A Bush Pilot’s Pandemic Shift

Local aerial photographer and bush pilot Zedekiah Morse recently launched a new photo book, gallery site and an art installation at Glacier Jet Center

By Maggie Dresser
Bush pilot and cinematographer Zedekiah Morse at by the windsock at his cabin in Creston on Nov. 11, 2020. Hunter D’Antuono | Flathead Beacon

About 10 years ago, local aerial photographer and bush pilot Zedekiah Morse was given a GoPro for Christmas. He already had a camera company at the time and had no interest in shooting photography from his airplane, but he tried it out anyway and was immediately hooked, buying several more cameras a week later.

As a lifelong pilot with a background in music production and film, it wasn’t until that moment that Morse thought seriously about shooting from his bush plane.

In 2011, Morse moved to Kalispell permanently and started investing all of his energy into aerial photography. Now, his blue, 1975 bush plane named Bluebird is equipped with 12 mounted cameras, and he’s removed the passenger seat to fit his camera equipment, power supplies and survival gear.

The Tennessee native’s combined passions for wilderness and flying have inspired him to show audiences the places he explores in the sky, while drawing awareness.

“I realize a lot of young people don’t get to see this stuff,” Morse said. “Back in 2008, I watched what was going on in Badger-Two Medicine … and I realized that if people don’t know about wilderness and if they don’t know these places exist, then how are we going to protect them?”

For the past eight years, Morse has been working on his film project, “Where Eagles Fly,” a series of eight 40-minute films ranging from reels of Glacier National Park to the Appalachian Mountains, which he planned to show in IMAX theatres. However, COVID had other plans.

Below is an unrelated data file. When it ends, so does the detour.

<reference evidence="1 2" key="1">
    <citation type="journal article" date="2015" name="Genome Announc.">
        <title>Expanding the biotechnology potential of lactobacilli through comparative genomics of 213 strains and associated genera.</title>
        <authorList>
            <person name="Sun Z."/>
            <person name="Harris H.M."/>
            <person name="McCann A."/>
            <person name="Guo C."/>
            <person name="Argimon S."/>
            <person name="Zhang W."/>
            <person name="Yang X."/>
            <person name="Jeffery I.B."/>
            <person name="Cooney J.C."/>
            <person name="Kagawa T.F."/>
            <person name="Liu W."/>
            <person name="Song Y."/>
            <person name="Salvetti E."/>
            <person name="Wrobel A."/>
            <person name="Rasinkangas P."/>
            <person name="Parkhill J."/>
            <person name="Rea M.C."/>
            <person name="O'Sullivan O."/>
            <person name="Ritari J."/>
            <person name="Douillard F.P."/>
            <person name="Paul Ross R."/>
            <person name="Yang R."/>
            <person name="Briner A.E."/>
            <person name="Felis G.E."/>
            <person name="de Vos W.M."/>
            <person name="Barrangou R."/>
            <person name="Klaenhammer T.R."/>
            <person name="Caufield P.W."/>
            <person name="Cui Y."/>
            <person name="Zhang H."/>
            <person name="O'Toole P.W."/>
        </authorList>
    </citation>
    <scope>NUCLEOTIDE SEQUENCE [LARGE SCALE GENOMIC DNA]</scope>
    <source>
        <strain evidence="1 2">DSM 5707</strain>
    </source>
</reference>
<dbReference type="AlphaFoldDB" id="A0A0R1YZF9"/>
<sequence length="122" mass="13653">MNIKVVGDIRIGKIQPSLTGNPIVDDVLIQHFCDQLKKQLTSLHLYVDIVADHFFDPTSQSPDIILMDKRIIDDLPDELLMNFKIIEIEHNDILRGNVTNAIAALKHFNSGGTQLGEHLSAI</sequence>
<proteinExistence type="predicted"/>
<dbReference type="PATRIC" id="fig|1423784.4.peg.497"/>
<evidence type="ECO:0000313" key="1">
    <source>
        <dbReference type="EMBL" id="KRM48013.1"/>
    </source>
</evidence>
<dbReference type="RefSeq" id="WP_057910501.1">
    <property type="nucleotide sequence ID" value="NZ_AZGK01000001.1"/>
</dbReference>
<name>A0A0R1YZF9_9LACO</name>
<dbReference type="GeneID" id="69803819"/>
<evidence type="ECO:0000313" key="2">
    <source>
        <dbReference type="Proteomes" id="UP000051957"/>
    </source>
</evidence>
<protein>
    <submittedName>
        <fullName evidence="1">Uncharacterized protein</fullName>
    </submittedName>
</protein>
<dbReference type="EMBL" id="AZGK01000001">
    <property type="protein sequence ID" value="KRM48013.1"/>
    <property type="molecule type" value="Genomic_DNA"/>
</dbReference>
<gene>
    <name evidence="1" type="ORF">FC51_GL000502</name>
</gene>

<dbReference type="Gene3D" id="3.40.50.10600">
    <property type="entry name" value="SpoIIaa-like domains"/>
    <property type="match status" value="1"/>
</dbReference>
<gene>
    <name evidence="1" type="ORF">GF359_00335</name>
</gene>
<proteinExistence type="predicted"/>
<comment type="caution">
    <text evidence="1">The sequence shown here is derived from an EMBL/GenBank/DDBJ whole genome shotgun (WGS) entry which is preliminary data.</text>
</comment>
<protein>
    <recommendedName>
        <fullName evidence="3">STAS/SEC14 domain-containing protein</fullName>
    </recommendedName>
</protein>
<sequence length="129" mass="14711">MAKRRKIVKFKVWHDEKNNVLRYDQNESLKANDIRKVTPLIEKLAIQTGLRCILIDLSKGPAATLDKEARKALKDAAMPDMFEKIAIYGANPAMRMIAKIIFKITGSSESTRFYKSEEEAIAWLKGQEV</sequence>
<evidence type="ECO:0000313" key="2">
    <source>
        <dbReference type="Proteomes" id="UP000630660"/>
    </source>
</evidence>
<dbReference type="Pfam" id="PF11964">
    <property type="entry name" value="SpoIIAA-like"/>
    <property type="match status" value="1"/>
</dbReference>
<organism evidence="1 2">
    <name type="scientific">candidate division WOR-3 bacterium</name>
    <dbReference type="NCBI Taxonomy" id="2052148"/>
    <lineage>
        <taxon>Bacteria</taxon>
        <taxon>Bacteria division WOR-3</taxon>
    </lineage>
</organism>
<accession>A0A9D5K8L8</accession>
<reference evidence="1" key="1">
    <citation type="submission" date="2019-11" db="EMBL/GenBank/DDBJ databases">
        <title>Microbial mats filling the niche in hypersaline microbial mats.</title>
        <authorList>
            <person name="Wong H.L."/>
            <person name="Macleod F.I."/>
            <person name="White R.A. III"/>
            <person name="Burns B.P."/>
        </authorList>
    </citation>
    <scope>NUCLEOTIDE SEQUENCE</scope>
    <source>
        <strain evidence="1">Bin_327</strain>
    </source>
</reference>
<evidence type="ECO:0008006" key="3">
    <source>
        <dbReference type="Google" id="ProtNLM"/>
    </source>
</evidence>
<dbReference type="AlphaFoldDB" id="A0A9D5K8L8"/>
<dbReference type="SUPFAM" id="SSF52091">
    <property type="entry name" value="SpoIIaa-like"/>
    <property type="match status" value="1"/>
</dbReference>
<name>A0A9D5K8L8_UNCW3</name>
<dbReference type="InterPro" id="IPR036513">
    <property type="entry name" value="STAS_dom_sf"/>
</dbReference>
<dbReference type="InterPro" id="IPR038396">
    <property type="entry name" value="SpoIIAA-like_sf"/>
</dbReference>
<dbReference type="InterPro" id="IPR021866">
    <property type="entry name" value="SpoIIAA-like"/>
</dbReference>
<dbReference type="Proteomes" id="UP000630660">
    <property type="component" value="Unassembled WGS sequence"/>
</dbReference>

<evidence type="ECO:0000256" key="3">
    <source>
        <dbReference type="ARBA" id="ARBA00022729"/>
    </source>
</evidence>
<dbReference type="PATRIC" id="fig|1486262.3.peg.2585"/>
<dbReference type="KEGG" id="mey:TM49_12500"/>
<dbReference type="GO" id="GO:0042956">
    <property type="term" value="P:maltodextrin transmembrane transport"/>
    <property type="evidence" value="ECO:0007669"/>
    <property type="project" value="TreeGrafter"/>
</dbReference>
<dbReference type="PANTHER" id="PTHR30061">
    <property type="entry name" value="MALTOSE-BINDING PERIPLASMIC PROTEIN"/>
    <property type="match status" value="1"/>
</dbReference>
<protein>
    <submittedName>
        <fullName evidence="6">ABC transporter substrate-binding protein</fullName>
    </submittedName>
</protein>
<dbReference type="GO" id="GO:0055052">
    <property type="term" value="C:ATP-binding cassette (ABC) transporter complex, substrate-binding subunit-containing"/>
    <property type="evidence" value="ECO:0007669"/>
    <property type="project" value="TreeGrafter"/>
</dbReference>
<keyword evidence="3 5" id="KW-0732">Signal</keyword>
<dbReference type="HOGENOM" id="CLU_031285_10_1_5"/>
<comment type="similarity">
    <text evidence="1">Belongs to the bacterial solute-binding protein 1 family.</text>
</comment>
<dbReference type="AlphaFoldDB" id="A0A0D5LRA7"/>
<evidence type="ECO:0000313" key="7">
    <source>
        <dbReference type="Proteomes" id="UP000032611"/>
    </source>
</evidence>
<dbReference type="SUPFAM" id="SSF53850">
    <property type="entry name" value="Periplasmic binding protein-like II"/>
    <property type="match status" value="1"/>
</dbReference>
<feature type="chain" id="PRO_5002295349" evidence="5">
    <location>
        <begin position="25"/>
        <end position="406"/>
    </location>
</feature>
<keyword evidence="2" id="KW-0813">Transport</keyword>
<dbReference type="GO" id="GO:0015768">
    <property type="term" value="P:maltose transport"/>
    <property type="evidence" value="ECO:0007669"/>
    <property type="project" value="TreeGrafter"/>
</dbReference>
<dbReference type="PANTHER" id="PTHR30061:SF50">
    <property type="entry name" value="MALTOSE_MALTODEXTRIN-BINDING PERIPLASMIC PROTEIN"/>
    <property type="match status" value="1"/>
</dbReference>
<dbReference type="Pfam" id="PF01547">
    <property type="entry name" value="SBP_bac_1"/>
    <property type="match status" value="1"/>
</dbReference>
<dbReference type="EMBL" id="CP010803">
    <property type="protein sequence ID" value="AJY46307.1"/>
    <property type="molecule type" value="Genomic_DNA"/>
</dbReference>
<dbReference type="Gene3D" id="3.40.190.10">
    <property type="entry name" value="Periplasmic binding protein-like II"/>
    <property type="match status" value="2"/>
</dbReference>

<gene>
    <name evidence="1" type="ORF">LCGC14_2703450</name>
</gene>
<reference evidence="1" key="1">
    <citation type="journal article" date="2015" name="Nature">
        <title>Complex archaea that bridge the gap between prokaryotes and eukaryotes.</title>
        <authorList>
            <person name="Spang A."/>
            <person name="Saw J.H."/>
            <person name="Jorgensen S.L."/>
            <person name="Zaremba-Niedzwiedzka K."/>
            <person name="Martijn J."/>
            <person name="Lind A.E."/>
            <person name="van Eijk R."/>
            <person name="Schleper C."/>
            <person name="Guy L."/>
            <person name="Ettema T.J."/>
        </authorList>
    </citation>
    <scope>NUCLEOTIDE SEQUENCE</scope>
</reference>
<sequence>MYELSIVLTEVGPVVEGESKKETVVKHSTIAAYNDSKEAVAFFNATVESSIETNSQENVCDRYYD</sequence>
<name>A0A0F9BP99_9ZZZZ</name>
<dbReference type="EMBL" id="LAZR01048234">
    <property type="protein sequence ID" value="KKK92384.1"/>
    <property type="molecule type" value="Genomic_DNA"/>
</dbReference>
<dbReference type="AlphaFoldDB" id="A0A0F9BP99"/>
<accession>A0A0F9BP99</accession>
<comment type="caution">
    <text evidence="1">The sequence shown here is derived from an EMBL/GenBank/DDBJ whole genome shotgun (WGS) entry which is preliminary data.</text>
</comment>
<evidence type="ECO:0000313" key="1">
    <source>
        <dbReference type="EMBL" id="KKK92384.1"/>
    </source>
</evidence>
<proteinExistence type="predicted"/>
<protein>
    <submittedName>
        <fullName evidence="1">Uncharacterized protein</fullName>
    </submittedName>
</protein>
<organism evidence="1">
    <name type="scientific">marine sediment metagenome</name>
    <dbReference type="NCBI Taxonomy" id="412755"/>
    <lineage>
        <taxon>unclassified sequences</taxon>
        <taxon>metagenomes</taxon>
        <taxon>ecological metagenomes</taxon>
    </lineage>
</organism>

Last February, Morse was days away from receiving the first check for the IMAX films when the pandemic hit. He also had a gallery planned at The Rio in Las Vegas, along with the company that was about to fund “Where Eagles Fly.” Both companies are now shut down.

“It was disastrous,” Morse said.

Since the pandemic crushed Morse’s IMAX and gallery plans, he has since shifted his operations. Instead of a gallery in Las Vegas, he now has a photo installation at the Glacier Jet Center at Glacier Park International Airport, which he says sees a higher volume of potential-buyer traffic than his gallery probably would have.

Morse also has texturized photos featured in the gallery, a relatively new 3-dimensional print technology made of polycarbonate material, which he calls “volumetric prints” that he spent three months learning how to do in Las Vegas prior to the pandemic.

Sitting on the coffee table in the airport lobby is another one of Morse’s projects. He recently launched a photo book with images he’s shot from his bush plane from all over the country. In an age when creativity and adaptability are crucial to business, Morse has also come up with a new way to market the book by selling it to realtors who personalize the front page to use as a closing gift to clients.

With the book sales, Morse is hoping to generate enough revenue to pay for “Where Eagles Fly,” which he’s trying to shift to a streaming production.

“I’m going to try to do my production 100% in house,” he said.

While Morse spent 30 years in the music industry with a background as a classically trained pianist, his work ranges from production to developing techno trailer music for films, which he still dabbles in.

“I was deeply involved in the development of techno music,” Morse said. “I was a remix artist starting in 1979 and my first job was doing remixes of Donna Summer’s ‘Love to Love You Baby.’”

“I got really into dance music, which is really funny considering I can’t dance,” he added. “I’m not just an old hillbilly.”

In the meantime, while Morse is working to get his streaming production going, he’s also building a new airplane with 10 8K resolution cameras, which will be mounted on the wing tips for a 720-degree coaxial view. He hopes to eventually dabble in Experiential Reality (XR) film, a new type of augmented, virtual reality film.

While the pandemic threw a wrench in Morse’s plans, he’s adapting so he can continue shooting 3,500 feet above mountain peaks in his plane, and his main goal is to continue showing audiences the importance of wilderness through film.

“I’m trying to raise awareness for our wilderness,” Morse said.

For more information, visit whereeaglesfly.tv.


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